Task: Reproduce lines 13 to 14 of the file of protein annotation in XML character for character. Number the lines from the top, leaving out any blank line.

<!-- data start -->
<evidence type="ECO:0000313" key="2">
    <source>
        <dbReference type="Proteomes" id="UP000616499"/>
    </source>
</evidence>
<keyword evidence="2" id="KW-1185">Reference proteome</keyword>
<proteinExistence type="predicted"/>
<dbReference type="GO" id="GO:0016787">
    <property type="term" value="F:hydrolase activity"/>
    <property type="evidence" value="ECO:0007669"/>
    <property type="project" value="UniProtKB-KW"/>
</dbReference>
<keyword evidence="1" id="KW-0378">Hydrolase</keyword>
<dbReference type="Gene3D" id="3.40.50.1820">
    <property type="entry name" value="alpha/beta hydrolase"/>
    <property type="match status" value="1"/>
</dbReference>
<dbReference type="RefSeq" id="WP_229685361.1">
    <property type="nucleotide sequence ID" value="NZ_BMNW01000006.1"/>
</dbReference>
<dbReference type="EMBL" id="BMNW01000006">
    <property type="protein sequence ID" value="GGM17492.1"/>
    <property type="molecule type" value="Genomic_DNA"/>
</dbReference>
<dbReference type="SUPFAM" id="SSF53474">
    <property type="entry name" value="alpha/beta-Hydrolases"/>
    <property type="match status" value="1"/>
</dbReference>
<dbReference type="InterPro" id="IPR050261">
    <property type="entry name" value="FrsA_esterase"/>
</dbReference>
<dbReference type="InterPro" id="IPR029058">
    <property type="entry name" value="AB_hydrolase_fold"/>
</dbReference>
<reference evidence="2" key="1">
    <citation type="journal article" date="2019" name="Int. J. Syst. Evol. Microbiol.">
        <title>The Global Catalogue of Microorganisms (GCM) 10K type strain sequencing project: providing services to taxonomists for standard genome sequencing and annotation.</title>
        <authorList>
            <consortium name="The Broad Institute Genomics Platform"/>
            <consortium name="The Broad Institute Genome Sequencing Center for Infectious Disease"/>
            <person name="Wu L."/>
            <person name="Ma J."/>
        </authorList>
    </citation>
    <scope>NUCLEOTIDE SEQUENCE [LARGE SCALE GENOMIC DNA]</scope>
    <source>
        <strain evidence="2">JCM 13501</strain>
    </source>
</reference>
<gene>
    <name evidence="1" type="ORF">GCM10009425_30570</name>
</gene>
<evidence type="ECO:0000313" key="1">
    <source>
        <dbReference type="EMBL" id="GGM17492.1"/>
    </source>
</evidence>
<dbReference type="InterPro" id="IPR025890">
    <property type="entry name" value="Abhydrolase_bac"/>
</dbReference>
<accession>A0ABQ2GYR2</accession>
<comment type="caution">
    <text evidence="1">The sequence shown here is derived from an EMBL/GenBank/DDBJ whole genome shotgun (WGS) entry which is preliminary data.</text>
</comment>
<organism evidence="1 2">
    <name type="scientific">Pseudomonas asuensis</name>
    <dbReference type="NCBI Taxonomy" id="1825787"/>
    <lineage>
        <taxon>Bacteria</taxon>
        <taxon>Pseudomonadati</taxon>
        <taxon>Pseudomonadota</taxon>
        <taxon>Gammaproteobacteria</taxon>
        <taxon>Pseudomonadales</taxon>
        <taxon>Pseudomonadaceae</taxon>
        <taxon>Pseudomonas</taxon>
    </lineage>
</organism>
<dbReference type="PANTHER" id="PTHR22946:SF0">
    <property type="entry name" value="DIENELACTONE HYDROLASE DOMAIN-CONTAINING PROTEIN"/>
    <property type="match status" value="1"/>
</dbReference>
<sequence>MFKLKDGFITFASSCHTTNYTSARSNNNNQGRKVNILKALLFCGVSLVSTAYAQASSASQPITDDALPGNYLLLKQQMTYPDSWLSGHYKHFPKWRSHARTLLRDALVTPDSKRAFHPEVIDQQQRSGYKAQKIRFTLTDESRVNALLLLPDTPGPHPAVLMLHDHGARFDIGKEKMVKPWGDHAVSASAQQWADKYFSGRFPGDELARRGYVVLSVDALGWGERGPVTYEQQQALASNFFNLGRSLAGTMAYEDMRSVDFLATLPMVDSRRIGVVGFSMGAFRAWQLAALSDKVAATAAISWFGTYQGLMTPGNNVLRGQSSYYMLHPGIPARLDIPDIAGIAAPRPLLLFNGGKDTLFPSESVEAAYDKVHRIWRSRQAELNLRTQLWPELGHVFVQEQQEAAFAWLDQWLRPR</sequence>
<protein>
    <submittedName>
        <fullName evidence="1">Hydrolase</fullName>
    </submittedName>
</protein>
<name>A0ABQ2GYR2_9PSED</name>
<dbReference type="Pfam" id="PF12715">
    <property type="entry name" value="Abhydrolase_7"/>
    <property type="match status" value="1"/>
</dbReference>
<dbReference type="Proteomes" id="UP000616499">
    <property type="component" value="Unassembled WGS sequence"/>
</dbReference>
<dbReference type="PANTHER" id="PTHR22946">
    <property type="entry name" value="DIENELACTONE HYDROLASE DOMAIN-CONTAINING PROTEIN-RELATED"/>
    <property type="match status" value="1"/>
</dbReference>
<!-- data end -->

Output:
<keyword evidence="1" id="KW-0378">Hydrolase</keyword>
<dbReference type="Gene3D" id="3.40.50.1820">